Mark DeCambre, and Sunny Oh
U.S. stock indexes closed down but off the session’s lows on Thursday, as investors digested economic data showing little improvement in the labor market and weighed a rise in bond yields on worries over potential inflation amid elevated commodity and energy prices.
An increasing pace of coronavirus vaccinations, declining case numbers, good quarterly corporate earnings, and hope for a better economy in the second half of 2021 have helped to lift stocks to record highs this month but investors are now finding fewer reasons to drive stocks higher.
How did stock benchmarks perform?
The Dow Jones Industrial Average /zigman2/quotes/210598065/realtime DJIA +0.21% slipped 119.68 points, or 0.4%, to reach 31,493.34, after earlier falling as low as 31,285.32.
The S&P 500 index /zigman2/quotes/210599714/realtime SPX -0.28% closed lower for a third day, down 17.36 points, or 0.4%, at 3,913.97, .
The Nasdaq Composite /zigman2/quotes/210598365/realtime COMP -0.52% also slipped for a third day, giving up 100.14 points to end at 13,865.36, a drop of 0.7%, marking its longest losing streak since October, according to Dow Jones Market Data.
On Wednesday , the Dow booked its third straight record close but the S&P 500 and the Nasdaq Composite indexes finished in negative territory.
What drove the market?
Market participants were digesting some signs of weakness in the overall U.S. economic recovery, after weekly jobless claims came in at 861,000, marking the highest level in a month and reading of manufacturing activity also fell short of expectations.
“The jobless claims data continue to paint a bleak labor market picture with 1.38 million new claims for jobless benefits last week, the highest tally since early December,” wrote Lydia Boussour, lead U.S. economist and Gregory Daco, chief U.S. economist at Oxford Economics, in a Thursday note.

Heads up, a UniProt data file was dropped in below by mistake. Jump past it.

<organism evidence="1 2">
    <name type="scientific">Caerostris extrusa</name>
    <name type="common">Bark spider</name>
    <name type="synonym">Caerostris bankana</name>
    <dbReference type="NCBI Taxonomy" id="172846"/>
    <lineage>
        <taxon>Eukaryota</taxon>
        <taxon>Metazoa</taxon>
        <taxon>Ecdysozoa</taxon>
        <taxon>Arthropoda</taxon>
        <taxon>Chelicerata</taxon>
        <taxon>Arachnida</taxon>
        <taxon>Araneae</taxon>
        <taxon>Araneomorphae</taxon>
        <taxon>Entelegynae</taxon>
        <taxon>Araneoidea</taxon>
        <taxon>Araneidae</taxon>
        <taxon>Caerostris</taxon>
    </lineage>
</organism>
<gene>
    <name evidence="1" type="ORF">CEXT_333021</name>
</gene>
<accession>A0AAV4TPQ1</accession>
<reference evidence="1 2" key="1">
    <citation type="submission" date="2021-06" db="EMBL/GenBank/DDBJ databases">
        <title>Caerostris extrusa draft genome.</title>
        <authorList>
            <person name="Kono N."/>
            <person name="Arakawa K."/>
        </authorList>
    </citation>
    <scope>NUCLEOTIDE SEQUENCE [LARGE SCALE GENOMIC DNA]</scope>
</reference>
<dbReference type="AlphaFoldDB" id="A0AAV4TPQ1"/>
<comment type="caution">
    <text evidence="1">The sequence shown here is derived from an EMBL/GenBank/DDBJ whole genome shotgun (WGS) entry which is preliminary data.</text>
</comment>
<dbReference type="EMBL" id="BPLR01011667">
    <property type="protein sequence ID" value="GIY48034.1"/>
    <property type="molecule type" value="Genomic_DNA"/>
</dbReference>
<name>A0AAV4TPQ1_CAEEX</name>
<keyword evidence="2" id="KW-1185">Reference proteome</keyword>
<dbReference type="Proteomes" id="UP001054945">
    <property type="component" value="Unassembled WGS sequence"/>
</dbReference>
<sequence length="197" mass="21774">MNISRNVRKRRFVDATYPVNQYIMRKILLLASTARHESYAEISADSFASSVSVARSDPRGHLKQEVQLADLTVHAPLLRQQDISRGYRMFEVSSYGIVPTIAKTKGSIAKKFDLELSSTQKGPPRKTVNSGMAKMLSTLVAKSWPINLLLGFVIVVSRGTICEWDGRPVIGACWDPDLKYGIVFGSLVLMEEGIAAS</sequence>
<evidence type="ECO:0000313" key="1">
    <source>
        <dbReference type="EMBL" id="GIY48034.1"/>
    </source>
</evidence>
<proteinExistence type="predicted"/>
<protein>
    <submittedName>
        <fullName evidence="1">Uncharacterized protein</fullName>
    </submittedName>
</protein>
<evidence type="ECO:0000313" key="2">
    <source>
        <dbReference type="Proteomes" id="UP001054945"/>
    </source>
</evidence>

“The latest jobless claims data are consistent with the downbeat message from labor market indicators at the start of the year,” the economists wrote.
Meanwhile, a reading of manufacturing activity in the Federal Reserve’s Philadelphia region, the Philly Fed Manufacturing Index , fell to 23.1 in February from 26.5 in prior month. Any reading above zero indicates expansion in the manufacturing sector.
Disappointing economic data was compounded by weaker-than-expected results from Walmart /zigman2/quotes/207374728/composite WMT -0.64% early Thursday, said Colin Cieszynski, chief market strategist, at SIA Wealth Management.
“Walmart, the world’s largest retailer, posted disappointing results, suggesting that the strong January for US retail sales reported yesterday may not have been enough to offset November-December weakness,” he said in a daily research note.
The U.S. economy has been showing signs of steady, if not rapid, improvement, underscored by retail sales figures, which showed a seasonally adjusted rise of 5.3% in January from a month earlier, while data on manufacturing output has been nearing its best levels in a year.
The data come against the backdrop of declining cases of coronavirus in the U.S., with the nation averaging 77,661 new cases a day in the past week, down 43% from the average two weeks ago, and so far 57.4 million Americans have been vaccinated or 17% of the population, at a rate of 1.61 million doses a day, according to data aggregated by Johns Hopkins University .
Market participants have pointed to progress on more fiscal stimulus from Congress as one cause for optimism for stock buying on Wall Street. Washington lawmakers are still negotiating the terms of the president’s $1.9 trillion COVID aid package. The Biden administration is also next month is expected to release a plan to outline his “Build Back Better” agenda that will focus heavily on infrastructure. On Wednesday , President Joe Biden laid out some elements of his plans to labor leaders.